What Is Sleep Training?


Studies show that nearly 20-30% of babies worldwide have sleep problems. This results in parents having to stay awake. The baby needs to learn to soothe him/herself to sleep, without depending on someone else to do it. Typical parental methods that soothe baby to sleep include rocking, jigging, comfort-feeding, singing lullabies, pacifiers, white-noise machines, swings, and cradles, holding a baby and walking about, or even taking them out in the car.


Another issue is that in many cultures, the baby sleeps in the same room as the parents during the first year at least. This means that the parents are even more sleep-deprived during that time.


Sleep training is an inclusive term that comprises different methods of assisting babies to stabilize their sleep patterns by themselves. It means putting the baby to bed while fully awake and allowing her/him to fall asleep without external soothing.


It can be started between 4-6 months. Wait till the baby can go longer without feeds so that you get a longer stretch of time.


There are several different approaches to this and they require consistent effort and participation from the parents.


Different Methods and Approaches


There are several training methods that are recommended by pediatricians and sleep experts. The main ones include:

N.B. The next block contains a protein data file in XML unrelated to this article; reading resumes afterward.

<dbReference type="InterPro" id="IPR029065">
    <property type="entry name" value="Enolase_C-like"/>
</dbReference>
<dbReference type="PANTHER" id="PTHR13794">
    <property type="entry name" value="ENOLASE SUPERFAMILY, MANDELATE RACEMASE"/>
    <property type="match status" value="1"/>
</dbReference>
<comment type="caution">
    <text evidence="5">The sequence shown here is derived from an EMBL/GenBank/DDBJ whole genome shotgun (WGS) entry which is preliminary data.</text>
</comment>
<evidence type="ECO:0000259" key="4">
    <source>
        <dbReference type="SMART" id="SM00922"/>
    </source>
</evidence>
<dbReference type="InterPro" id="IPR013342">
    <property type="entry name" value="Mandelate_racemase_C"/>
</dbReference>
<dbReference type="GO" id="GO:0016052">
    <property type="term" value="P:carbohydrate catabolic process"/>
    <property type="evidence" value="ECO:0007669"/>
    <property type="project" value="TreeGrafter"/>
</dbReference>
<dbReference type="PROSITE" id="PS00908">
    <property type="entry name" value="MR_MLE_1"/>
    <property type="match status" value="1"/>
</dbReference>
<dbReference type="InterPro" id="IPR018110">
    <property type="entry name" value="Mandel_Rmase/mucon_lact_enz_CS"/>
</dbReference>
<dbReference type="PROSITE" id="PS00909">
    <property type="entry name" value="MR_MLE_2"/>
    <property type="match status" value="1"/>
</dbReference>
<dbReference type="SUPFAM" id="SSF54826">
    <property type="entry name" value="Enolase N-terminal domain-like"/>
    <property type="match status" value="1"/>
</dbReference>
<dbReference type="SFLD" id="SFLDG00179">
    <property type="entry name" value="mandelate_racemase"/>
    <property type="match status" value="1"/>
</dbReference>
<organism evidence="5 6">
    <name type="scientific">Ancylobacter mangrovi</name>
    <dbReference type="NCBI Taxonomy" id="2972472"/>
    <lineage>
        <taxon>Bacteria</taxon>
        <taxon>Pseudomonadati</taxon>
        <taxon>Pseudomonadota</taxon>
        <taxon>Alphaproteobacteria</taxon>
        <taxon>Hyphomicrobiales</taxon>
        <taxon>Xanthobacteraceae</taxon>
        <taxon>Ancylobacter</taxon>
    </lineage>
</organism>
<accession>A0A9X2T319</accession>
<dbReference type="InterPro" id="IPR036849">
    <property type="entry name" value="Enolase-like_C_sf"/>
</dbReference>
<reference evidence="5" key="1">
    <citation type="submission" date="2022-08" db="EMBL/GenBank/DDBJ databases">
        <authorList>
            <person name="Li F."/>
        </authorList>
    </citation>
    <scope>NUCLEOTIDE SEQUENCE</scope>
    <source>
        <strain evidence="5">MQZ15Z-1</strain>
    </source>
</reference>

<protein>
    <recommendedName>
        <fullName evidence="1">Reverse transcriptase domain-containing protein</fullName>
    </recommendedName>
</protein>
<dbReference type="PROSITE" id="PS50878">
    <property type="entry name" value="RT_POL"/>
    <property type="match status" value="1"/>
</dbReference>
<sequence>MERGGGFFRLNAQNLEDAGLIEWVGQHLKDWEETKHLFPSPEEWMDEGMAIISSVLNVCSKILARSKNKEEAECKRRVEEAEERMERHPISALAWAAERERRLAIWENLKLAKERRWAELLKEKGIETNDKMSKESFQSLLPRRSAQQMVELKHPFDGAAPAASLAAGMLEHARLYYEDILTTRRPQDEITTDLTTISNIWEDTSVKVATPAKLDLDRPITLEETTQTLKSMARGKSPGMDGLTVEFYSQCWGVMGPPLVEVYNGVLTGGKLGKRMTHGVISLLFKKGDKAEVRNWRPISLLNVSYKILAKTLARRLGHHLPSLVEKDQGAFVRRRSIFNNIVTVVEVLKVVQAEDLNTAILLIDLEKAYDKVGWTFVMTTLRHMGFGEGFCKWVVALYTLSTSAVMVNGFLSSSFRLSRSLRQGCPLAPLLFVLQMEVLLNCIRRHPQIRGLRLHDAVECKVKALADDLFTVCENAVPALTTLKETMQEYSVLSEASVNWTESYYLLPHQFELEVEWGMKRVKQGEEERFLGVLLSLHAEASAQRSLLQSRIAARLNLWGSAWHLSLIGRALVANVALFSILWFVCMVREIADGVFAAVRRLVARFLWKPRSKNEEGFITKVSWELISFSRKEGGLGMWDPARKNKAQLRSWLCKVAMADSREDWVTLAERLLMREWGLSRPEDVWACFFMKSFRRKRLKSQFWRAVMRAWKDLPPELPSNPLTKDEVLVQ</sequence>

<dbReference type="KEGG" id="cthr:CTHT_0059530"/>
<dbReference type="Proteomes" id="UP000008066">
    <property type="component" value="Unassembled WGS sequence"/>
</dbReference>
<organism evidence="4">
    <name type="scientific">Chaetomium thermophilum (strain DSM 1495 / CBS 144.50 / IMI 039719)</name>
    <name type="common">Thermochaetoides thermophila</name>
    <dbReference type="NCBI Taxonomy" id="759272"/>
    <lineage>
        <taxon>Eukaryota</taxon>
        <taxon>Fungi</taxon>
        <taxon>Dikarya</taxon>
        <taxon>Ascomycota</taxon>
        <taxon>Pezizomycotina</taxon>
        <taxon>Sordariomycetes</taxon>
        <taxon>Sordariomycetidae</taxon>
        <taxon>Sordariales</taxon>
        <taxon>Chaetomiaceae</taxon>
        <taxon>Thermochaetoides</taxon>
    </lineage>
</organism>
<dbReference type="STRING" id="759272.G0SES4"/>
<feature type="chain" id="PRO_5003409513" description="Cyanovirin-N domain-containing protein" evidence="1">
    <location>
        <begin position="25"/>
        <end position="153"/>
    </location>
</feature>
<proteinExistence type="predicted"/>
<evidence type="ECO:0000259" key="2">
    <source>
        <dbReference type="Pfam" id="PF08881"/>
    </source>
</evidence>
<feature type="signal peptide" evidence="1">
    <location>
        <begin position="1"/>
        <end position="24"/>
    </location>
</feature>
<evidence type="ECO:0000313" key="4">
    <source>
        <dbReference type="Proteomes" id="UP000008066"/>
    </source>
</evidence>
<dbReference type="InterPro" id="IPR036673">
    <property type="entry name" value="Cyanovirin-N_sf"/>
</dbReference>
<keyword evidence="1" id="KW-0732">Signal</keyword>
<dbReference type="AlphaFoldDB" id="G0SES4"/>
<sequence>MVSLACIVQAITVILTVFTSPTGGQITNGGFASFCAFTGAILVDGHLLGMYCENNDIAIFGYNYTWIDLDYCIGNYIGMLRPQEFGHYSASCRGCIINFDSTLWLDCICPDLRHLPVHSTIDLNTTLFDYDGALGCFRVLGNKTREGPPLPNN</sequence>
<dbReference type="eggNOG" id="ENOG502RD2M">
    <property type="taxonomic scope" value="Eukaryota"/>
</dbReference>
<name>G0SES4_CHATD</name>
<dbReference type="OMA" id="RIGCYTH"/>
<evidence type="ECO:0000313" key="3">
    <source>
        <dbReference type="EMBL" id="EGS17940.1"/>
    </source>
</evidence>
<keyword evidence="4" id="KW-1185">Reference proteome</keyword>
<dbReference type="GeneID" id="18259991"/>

1. CIO technique: The Cry-It-Out method as it’s popularly known is a well-known, traditional approach. Parents are trained to develop a consistent routine of stroking and cuddling baby till they stop crying and fall asleep naturally. They can leave the room and if the crying resumes, wait till it stops on its own. This method has its proponents and opponents. While it is quite effective and produces relatively quick results, most parents are concerned about babies being traumatized and feeling abandoned


  1. Ferber Method: Is a watered-down version of CIO. The essentials remain the same, but here, parents’ response time to the crying is gradually increased till the baby learns to self-soothe and falls asleep naturally. In both CIO and Ferber methods, there is no evidence of long-term trauma on the baby, but parents may find it difficult to stay calm while the baby cries alone in another room.